French tycoon blames prejudice for Africa corruption charges

Bollore sits at the head of a sprawling business empire
AFP

Paris (AFP) – French industrialist Vincent Bollore went on the offensive Sunday over the corruption charges brought against him over his business dealings in Africa, claiming the case was rooted in prejudice about the continent.

In an opinion article in French weekly Le Journal du Dimanche the head of the Bollore Group, who was charged in connection with the awarding of two lucrative port concessions in West Africa, said the continent was wrongfully portrayed in France as a “land of misrule, even corruption”.

“People imagine heads of state deciding by themselves to award huge contracts to unscrupulous investors.”

Investigating magistrates on Thursday charged the 66-year-old over allegations that his group’s communications arm undercharged the presidents of Guinea and Togo for work on their election campaigns as sweeteners for contracts to operate Conakry port and Lome port.

Defending himself against the claims, Bollore wrote: “Who could imagine that a few hundred thousand euros in spending on communications, which were accounted for in a transparent manner… determined hundreds of millions of euros in investment in port operations that require significant technical know-how, obtained through international tenders?”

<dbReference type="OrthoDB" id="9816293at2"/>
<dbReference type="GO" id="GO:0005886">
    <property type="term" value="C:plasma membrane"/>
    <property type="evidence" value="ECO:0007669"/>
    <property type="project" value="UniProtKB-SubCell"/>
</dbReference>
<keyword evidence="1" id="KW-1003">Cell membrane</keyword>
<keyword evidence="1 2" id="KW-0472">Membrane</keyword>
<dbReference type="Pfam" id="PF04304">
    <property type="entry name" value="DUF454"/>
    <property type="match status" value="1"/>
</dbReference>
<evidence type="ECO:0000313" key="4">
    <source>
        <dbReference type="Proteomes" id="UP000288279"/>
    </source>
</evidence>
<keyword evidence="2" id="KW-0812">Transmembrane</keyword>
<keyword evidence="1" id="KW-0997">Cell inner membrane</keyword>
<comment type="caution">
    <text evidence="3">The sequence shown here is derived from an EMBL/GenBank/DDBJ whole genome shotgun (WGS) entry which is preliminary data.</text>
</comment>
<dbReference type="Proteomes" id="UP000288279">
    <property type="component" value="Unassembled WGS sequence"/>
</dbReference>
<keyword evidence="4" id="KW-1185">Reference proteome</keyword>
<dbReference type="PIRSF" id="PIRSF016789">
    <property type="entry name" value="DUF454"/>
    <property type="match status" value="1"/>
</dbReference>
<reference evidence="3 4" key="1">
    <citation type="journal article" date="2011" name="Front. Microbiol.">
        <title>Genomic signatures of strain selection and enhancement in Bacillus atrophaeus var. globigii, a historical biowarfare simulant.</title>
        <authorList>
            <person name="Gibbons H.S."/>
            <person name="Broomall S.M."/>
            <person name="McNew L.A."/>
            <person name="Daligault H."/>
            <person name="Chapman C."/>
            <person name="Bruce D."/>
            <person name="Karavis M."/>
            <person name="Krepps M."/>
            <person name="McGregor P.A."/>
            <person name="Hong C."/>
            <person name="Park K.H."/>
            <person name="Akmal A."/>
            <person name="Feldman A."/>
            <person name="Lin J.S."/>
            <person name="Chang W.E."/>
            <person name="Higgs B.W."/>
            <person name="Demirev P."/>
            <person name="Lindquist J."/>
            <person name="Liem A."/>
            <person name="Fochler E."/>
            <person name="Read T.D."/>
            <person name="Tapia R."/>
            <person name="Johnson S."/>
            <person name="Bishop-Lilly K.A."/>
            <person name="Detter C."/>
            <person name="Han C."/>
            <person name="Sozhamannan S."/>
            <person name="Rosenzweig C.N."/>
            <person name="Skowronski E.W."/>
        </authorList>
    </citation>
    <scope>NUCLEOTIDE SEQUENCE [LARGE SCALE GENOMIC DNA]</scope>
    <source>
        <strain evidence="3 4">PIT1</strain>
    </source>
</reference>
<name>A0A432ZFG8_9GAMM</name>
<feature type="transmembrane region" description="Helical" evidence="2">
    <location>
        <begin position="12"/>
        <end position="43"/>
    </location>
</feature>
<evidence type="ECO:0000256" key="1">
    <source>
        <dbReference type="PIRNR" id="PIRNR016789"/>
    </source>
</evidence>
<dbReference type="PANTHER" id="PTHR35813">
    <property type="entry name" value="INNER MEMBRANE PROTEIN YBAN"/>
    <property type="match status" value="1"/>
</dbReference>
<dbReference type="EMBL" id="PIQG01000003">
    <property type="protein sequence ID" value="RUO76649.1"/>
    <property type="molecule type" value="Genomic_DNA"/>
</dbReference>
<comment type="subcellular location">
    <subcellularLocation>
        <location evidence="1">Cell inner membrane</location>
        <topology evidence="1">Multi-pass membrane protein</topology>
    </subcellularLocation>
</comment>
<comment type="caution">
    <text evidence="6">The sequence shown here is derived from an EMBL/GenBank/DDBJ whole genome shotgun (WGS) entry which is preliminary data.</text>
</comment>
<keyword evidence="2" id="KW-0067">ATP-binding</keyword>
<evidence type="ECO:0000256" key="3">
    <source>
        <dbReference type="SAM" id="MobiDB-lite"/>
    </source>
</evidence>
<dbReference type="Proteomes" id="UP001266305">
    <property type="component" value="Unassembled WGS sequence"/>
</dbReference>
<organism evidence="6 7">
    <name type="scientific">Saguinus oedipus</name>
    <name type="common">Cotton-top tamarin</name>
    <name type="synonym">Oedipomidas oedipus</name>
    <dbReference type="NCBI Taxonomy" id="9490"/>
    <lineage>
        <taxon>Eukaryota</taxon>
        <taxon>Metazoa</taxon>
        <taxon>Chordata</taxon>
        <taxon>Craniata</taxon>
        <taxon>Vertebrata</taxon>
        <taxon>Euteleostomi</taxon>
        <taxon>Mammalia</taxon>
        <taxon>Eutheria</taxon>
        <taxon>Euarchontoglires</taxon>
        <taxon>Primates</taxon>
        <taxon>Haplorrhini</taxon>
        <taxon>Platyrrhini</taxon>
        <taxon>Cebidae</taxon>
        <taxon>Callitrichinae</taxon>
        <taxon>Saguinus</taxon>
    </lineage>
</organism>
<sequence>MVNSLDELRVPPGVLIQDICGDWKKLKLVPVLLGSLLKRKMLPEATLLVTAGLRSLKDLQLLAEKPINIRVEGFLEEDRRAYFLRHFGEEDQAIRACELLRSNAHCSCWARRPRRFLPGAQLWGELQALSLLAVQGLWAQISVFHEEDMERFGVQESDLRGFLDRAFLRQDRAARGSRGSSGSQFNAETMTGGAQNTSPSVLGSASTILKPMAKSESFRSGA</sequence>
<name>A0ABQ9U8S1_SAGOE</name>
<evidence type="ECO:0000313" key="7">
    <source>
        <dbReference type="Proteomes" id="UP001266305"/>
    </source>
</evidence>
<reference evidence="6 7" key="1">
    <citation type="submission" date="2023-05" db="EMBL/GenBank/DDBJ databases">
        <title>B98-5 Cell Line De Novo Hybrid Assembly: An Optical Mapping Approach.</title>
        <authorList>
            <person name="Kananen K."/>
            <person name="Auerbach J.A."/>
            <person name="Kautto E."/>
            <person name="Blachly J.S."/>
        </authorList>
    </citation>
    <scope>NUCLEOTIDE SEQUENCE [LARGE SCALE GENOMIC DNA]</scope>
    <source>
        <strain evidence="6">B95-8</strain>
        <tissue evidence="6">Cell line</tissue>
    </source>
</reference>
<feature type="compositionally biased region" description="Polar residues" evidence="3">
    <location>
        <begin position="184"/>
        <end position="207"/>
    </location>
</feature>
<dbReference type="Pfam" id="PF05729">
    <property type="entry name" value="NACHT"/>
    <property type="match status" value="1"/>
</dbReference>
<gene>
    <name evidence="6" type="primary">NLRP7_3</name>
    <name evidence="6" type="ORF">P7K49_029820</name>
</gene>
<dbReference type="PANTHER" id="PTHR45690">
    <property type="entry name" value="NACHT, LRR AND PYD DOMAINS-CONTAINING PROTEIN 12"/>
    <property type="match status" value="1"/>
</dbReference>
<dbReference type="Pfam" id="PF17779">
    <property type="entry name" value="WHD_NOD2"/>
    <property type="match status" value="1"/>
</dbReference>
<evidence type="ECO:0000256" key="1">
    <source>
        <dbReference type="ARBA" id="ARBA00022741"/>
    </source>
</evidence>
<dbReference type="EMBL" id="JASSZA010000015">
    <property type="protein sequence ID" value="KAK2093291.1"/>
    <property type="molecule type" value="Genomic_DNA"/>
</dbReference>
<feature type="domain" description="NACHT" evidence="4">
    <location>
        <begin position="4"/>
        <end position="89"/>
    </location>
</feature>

Bollore, one of France’s most powerful businessmen, sits at the head of a sprawling business empire with revenues of 18.3 billion euros ($22.4 billion) in 2017 and interests in everything from construction and logistics to media, advertising and agriculture.

Africa accounts for about 20 percent of its turnover, excluding the Vivendi media group which is controlled by the family-run Bollore Group.

– France ‘will need Africa’ –

In the letter titled “Should we get out of Africa?”, Vincent Bollore said the French investigation had made him question whether he should pursue his activities on the continent, where he had invested 4 billion euros ($4.8 billion).

“I have realised over the past few days that what we have been doing in good faith for a long time, seen through the prism of those who consider the continent to be run by lawless people, is fertile ground for legitimate suspicion,” he wrote.

Slamming the “inaccurate and condescending treatment of Africans” he warned that “soon, France will need Africa more than the other way round.”

The nearly 200-year-old Bollore Group operates a dozen container ports in Africa and has stakes in several others, along with three railway concessions and interests in palm oil production.

Its communications arm Havas worked on Guinean President Alpha Conde’s winning 2010 election campaign.

Months after taking office, Conde terminated the contract of Conakry’s existing port operator and gave it to rival Bollore.

Havas also worked on the communications strategy of Togolese President Faure Gnassingbe.

After Gnassingbe’s re-election to a second term in 2010, the Bollore Group won the 35-year Lome port contract.

Both decisions were challenged by other bidders.

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